Dayid Ayer has always made macho movies; it’s evident even in his early screenplays for films like “The Fast and the Furious” and “Training Day.” But once he stepped behind the camera, Ayer’s proclivity for telling stories about manly men doing manly things became somewhat of a trademark for the filmmaker, one that he wears like a badge of honor in his latest movie, “Fury.” Although it’s nice to see Ayer taking a much-needed break from the crime thrillers that have dominated his career since the beginning, “Fury” also represents a more mature piece of work for him, showcasing his growth as a storyteller without abandoning the gritty style that sets the film apart from the countless others in the genre.

The movie takes place in April 1945, and while World War II has all but ended, the fanatical German resistance continues to fight, forcing women and children to pick up arms and hanging those who refuse. The U.S. military is suffering as well, but with an end in sight, they make their final push through Germany to wipe out the remaining Nazis. At the front of the lines is Sgt. Don “Wardaddy” Collier (Brad Pitt), a seasoned tank veteran who’s been fighting with the same crew – including Boyd “Bible” Swan (Shia LaBeouf), Trini “Gordo” Garcia (Michael Pena) and Grady “Coon-Ass” Travis (Jon Bernthal) – since North Africa. But when their assistant driver is killed, clerk typist Norman Ellison (Logan Lerman) is ordered to replace him, despite having no experience on the battlefield, let alone inside a tank.

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Movie Review: “World War Z”

Brad Pitt, Mireille Enos, Fana Mokoena, Sterling Jerins, Abigail Hargrove
Marc Forster

“World War Z” has gone through a battle of its own just to make it into theaters. In addition to rumors of a bloated budget and unrest on the set between director Mark Forster and star Brad Pitt, the film’s original release date was pushed back six months to accommodate major rewrites and additional shooting. The studio may not have been able to keep the behind-the-scenes drama under wraps, but it doesn’t seem to have affected the final product, because you honestly wouldn’t know there was even a problem to begin with from watching the movie. Although fans of Max Brooks’ bestselling novel will undoubtedly be disappointed by how much has been changed during the adaptation from page to screen, “World War Z” is an immensely entertaining film that also happens to be much smarter than your average summer blockbuster.

Pitt stars as Gerry Lane, a former United Nations worker who specialized in averting international disasters. These days, however, he’s just an ordinary stay-at-home dad living with his wife (Mireille Enos) and two kids in Philadelphia. During a routine trip into the city one morning, all hell breaks loose when people suddenly start attacking others on the street like feral animals, transforming the victims into similar monsters within seconds of being bitten. Gerry and his family barely manage to escape the chaos and are eventually rescued by helicopter and transported to an aircraft carrier in the middle of the Atlantic Ocean after his old U.N. buddy Thierry (Fana Mokoena) pulls some strings. Of course, Thierry has ulterior motives for saving Gerry’s life and wants him back in the field immediately to help track down the cause of the zombie epidemic, and if he refuses, his family will be swiftly booted off the VIP-only vessel.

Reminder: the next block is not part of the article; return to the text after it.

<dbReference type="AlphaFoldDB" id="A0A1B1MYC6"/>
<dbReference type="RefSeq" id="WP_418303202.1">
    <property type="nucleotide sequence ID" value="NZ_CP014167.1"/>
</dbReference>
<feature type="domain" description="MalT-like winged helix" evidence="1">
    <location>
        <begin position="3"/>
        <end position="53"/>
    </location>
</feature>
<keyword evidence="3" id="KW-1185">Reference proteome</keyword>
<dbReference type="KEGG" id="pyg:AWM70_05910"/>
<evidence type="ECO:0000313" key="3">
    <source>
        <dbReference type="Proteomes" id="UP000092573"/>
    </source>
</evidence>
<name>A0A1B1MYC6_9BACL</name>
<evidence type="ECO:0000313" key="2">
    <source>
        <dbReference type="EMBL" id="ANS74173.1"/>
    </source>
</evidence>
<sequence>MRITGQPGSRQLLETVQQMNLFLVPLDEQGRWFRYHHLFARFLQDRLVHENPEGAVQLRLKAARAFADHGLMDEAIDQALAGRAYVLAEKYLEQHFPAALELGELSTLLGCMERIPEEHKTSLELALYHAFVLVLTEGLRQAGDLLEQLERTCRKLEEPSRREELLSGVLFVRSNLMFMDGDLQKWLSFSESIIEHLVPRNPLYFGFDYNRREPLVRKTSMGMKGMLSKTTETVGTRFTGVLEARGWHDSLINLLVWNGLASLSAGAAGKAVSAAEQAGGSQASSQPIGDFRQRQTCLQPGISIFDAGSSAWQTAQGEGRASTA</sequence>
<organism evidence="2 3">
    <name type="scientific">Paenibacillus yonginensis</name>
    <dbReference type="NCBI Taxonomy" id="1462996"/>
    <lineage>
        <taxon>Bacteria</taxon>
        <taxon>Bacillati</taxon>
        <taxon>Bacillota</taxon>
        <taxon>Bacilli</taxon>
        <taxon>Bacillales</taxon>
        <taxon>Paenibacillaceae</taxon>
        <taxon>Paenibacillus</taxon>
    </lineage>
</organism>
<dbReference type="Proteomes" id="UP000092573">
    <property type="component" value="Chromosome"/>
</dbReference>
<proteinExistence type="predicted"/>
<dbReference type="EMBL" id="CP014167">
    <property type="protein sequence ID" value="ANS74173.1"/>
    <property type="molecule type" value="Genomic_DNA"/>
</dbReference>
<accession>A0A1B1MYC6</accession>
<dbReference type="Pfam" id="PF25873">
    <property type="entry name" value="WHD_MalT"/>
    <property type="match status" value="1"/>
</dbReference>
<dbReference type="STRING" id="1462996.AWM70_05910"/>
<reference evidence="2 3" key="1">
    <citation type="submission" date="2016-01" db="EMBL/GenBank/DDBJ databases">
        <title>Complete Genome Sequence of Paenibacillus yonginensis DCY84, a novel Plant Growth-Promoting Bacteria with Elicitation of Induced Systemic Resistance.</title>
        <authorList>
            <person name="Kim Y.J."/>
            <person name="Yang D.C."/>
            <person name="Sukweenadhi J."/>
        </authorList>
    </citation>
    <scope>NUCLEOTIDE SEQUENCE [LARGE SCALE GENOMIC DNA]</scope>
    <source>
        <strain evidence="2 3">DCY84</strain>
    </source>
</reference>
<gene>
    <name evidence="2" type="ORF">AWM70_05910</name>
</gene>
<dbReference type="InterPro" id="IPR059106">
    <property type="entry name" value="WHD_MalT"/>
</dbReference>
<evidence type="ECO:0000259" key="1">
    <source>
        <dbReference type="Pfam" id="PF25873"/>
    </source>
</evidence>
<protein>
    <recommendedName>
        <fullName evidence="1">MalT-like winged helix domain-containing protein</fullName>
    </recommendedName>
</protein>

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A Chat with Ray Liotta (“Snowmen”)

Bullz-Eye: I was able to check out “Snowmen” – they sent me a screener – and it was a great little movie. My highest praise is that I’ve got a 6-year-old daughter, and I’d be comfortable with her watching it with me.

Ray Liotta: Yeah, it’s really a good movie, and it definitely…it’s more than just entertaining. It definitely touches on a lot of issues for grown-ups or kids.

BE: How did you find your way into the film?

RL: It just so happens that the producer has a kid in school where my kid goes, and they were gearing up and had cast all the kids, and they were thinking about the adult roles, and my name came up. We talked, he gave me the script, and I loved it and decided to do it.

BE: So how much of the character was on the page, and how much were you able to bring to the character?

RL: It was all on the page. All of it. It was really well written. I mean, my job is to make it as real as possible and try to add as much depth and dimension to it as I can. To pretend that I was a dad whose son was sick and thinks he’s going to die, the bills that I have to pay, the guilt that I have from just working too much to pay those bills, maybe missing some of the things that are going on in his life.

BE: How well did you and Bobby Coleman get on? You seemed to have a pretty strong father-son dynamic going on.